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Keystone XL Pipeline: Economics, Idealism and Politics

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By EconMatters

The latest last-ditch temporary fixes to avert another embarrassing political stalemate came on Saturday, 17 Dec. when the U.S. Senate passed a plan to extend the payroll tax cut for two months.  However, thanks to the 'creative packaging' of Washington politicians, the senate package somehow includes a measure that would require President Obama to make a decision within 60 days on the Keystone Pipeline project, which would transport Canadian oil sands crude from Alberta to refineries on the Gulf coast around 2013 (See Map Below).

 

Map Source: TucsonCitizen.com, 13 Oct. 2011

The Obama administration, under intense political and environmentalist's pressure announced in November that it would delay any decision about the Keystone XL pipeline until after the 2012 election.  Politics aside, Keystone XL Pipeline controversy seems to have morphed into one that's mostly centered on approving Keystone XL pipeline is in essence endorsing tar sands' potential negative environmental impact, which is entirely off-topic, in our view.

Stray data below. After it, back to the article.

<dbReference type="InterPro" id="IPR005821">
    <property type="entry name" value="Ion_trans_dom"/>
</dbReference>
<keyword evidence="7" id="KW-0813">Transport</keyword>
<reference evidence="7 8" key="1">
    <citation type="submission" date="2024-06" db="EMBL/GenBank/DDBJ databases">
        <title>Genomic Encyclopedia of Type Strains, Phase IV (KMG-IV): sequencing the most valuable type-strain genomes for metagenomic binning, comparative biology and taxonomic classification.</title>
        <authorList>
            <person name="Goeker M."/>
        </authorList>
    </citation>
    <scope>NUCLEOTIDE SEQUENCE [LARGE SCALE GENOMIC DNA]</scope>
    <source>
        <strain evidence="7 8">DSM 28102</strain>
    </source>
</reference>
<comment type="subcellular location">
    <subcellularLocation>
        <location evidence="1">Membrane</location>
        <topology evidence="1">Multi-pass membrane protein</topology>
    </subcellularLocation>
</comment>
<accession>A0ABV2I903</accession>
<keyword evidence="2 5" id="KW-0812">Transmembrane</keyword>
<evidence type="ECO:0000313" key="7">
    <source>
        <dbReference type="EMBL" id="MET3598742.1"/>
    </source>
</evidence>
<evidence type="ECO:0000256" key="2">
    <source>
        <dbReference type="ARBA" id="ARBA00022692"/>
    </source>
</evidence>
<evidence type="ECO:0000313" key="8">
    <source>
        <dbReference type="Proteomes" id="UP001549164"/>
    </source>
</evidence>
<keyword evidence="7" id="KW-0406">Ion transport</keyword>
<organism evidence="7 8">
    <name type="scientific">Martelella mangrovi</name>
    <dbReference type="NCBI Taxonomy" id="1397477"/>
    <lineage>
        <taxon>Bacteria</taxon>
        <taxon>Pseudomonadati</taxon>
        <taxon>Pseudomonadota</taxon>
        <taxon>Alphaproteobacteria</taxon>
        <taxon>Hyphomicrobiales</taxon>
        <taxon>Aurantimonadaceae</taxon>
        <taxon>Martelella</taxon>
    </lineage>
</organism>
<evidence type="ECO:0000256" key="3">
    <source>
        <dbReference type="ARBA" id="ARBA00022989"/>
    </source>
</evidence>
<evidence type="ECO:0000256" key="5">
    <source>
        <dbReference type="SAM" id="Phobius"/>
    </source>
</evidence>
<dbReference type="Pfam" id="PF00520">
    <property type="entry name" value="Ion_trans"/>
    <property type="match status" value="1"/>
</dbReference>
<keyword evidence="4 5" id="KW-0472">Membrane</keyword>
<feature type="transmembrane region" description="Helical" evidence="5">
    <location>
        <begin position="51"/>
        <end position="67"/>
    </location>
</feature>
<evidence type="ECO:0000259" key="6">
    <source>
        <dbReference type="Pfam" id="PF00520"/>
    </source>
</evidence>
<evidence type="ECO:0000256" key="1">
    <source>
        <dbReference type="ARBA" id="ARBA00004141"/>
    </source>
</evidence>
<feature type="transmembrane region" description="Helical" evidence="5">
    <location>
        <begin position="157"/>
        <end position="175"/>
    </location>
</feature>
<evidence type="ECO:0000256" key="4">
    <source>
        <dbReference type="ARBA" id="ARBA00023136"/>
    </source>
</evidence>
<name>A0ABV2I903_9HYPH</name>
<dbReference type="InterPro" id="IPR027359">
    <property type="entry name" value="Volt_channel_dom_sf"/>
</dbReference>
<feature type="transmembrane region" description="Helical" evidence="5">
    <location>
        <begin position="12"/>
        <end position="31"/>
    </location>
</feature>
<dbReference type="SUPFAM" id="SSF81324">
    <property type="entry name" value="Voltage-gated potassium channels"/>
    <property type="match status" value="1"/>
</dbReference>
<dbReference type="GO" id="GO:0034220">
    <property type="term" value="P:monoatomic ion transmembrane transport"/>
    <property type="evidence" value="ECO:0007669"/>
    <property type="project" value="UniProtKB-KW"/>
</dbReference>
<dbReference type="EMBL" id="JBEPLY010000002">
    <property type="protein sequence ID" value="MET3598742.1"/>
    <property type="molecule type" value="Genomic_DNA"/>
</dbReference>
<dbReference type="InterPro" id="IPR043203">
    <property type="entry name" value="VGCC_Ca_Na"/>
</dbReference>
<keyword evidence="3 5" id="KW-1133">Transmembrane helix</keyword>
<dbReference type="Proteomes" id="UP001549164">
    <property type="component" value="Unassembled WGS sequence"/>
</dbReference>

Oil Sands - A Canadian Resource Decision

 

Oil sands, as "the bomb of carbon and greenhouse gas" as some called it, is nevertheless a natural resource property of another sovereign nation--Canada--that has decided to exploit adding to the world's energy source portfolio, after weighing all risks and benefits.  This oil resource, therefore, is and will be available, judging by the size of typical capital and resource requirement, for years to come, till revoked by the Canadian government.

 

Strategic and Practical Sense